No roadhouse jukebox would be complete without a copy of this alternate lifestyle classic, a rare country song with lyrics as racy and erudite as anything in John Updike's randiest novels. You want to get a bar full of drunk fat folks dancin' and hollerin' along to the record player? Just punch up Anderson's deathless key-party stomp --mission accomplished!
12) John Cafferty and the Beaver Brown Band, Tender Years
A beautiful version of 'Tender Years' that actually, miraculously, manages to wring more emotion out of the song than George Jones ever could. Before Hollywood stole his soul, Cafferty was a great, hugely underrated singer, and this may be his masterpiece.
13) The Tijuana Brass, The Lonely Bull
Country songs are full of people who have gotten drunk, cried in their beer, and slept in their clothes, yet in a genre steeped in all manner of lonely funk, fog, and fractured hearts, nobody ever got it so right as the Tijuana Brass. I hope like hell the boys in Calexico get down on their hands and knees every night and thank their version of God for Herb Alpert.
14) Dean Martin, Houston
There are scads of great versions of this song, but Martin's is the only one you need to own --unless, of course, you need confirmation of how great it really is.
15) Gilbert O'Sullivan, Alone Again (Naturally)
Sadder than a sack full of nothin', and if you've been drinking I'd strongly recommend you lock the gun cabinet before you drop the needle on the turntable.
16) Eric Carmen, All By Myself
17) Gary Wright, Dream Weaver
Just how completely fucking great is 'Dream Weaver'? You know the answer to that question as well as I do, so let's just move right along.
18) Randy Vanwarmer, Just When I Needed You Most
I'll admit this one has a bit of personal history behind it, but it still has the power to tear out my spleen and tattoo 'Oh, Fuck' on my buttocks every time I listen to it.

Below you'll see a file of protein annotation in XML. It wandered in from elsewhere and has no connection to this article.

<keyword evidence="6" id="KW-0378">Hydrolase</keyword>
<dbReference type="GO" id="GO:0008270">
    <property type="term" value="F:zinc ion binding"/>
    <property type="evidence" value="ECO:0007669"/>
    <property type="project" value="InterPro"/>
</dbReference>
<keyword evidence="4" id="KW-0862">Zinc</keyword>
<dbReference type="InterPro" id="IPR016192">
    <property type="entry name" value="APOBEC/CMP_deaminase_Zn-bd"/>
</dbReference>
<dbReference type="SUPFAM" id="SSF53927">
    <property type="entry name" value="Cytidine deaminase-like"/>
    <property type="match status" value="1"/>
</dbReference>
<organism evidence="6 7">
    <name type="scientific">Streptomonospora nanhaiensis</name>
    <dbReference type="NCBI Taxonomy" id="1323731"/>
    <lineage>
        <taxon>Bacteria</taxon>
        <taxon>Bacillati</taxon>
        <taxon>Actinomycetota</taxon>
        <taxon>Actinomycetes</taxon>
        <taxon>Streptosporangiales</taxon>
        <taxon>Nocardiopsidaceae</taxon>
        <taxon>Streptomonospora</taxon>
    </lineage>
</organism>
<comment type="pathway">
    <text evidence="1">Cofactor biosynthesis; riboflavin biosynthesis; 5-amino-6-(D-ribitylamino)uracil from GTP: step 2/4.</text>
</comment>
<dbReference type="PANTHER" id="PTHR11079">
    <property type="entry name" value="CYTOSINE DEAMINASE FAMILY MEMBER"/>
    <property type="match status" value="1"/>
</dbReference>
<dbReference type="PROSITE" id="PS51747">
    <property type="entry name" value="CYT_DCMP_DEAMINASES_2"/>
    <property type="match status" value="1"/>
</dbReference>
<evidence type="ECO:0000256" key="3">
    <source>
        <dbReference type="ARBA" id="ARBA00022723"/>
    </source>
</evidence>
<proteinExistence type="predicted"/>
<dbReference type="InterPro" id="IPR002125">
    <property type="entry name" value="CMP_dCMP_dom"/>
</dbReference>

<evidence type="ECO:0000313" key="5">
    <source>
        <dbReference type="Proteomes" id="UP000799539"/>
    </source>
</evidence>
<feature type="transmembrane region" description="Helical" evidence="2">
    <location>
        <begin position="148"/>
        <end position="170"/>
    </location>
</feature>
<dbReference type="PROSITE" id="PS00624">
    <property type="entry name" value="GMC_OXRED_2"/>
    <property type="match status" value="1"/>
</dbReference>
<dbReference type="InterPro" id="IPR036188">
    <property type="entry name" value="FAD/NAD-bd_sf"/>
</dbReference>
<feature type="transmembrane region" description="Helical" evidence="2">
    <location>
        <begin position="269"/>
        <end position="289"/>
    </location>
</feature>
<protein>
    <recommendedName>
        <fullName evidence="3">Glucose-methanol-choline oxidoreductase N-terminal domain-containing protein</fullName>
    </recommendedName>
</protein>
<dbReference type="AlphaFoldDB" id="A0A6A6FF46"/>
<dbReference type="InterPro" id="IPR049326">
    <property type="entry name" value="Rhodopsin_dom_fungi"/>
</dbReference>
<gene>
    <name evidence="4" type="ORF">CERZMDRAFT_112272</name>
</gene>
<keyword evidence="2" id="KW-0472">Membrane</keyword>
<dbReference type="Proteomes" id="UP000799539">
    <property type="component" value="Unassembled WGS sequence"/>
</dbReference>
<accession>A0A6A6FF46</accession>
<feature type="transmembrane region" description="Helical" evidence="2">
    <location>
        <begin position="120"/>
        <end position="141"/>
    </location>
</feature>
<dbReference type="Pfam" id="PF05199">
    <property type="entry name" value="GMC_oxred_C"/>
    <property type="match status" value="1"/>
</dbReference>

19) Victor Lundberg, An Open Letter To My Teenage Son
Raw, honest, unflinching, and powerful as a shot of monkey serum. If you're a parent --and I'm not-- I suspect it'll make a mess of you in a hurry and then make you a better man (or woman). Sort of like 'Blind Man in the Bleachers,' only different. No blind man, no bleachers, but the same desperate attempt to communicate something vaguely important.
20) Blues Image, Ride Captain Ride
This one might have ranked higher if the pale Marty McGraw cover version hadn't poisoned my memories of the original just a bit. Still, no road trip would be complete without it.
21) Ray Stevens, The Streak
Ok, so maybe this one falls under the 'Guilty Pleasure' category, but sometimes when I'm listening to music I just want to laugh, clap my hands, and sing along.
22) ZZ Top, Tush
An elegy, a prayer, a shout of praise, a cry in the darkness, a yelp of unabashed lust --how can one song be so many things? I don't know, but 'Tush' proves it can.
23) Sammy Hagar, Winner Takes All
Obscure gem from the soundtrack to an equally obscure Canadian Western starring Merlin Olsen, Susan Dey, and Herve Villechaize. Hagar takes an old chestnut and makes it all his own (with help from Mark Knopfler).
24) Will to Power, Baby, I Love Your Way/Freebird medley
It's the craziest idea in the world, and it shouldn't work, and it shouldn't be country, but I'll be damned if it doesn't and it isn't.
25) The Sweet, Fox On The Run
25) The Sweet, Fox On The Run